When I hear of a second son being born, I think of this line from an incredibly moving article by Simon Stephenson that I read in The Guardian in July, about the death of his brother Dominic in the Asian tsunami:

"To have any brother in this world is to be part of an exclusive club to which no riches, no secret handshake, no guest list can ever gain you admittance."

And it makes me hope that I have two boys in the future. 


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I've not read it yet but here is Simon Stephenson's book, Let Not the Waves of the Sea



And here is another very moving book about losing, and searching for, a brother. It's called The Boy Who Fell Out of the Sky and is by Ken Dornstein whose brother died in the Lockerbie air disaster. 



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Related post: Am I a SMOG?

Inflatable bath spout cover


I take it all back. Here I slagged off the inflatable bath spout cover. Now my baby bounces around the bath I think it might be an essential piece of kit. I'm getting one.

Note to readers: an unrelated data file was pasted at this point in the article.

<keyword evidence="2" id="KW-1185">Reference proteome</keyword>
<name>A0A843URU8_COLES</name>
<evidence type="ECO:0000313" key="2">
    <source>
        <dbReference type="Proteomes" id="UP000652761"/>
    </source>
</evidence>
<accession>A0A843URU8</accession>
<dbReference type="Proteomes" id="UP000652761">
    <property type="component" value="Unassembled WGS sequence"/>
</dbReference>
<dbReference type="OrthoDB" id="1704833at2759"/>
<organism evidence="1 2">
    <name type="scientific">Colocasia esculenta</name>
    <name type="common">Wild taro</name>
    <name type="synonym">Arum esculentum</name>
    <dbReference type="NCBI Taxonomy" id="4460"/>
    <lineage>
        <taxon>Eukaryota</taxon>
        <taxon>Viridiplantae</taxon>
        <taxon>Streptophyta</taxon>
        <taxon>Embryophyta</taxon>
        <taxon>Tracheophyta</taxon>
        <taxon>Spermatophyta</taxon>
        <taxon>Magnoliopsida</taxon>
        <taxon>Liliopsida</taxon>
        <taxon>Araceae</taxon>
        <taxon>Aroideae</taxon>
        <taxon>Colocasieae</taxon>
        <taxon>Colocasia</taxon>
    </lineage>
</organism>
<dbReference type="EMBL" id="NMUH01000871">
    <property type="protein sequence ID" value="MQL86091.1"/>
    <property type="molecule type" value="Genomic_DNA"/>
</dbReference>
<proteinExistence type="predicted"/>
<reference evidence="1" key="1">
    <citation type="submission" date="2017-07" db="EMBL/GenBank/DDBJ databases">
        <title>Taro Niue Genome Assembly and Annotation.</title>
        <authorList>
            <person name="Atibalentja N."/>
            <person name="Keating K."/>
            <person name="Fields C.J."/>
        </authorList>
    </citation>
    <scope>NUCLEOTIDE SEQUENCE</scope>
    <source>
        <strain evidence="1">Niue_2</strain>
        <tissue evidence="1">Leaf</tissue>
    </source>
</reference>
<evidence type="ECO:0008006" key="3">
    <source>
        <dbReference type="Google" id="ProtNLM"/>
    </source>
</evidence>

Available from the Great Little Trading Company for £6.50.

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As pointed out by Ali in the comments, it's cheaper on Amazon:

Emmay Care Bath Soft Spout Cover

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Tuesday, 27 September 2011

Ways to improve postnatal care #2: Change the sheets

I had hoped my experience was just a one-off and that by staying in hospital for several days after my baby was born I somehow got lost in the conveyor belt of people going home six hours after their baby was born, but having spoken to many new mothers since becoming one myself, I realise that I am not an unusual case. But while my baby and I were in hospital after her birth, I had to ask for my bedsheets to be changed. I plucked up courage to ask twice which meant they were changed twice, in a five night stay.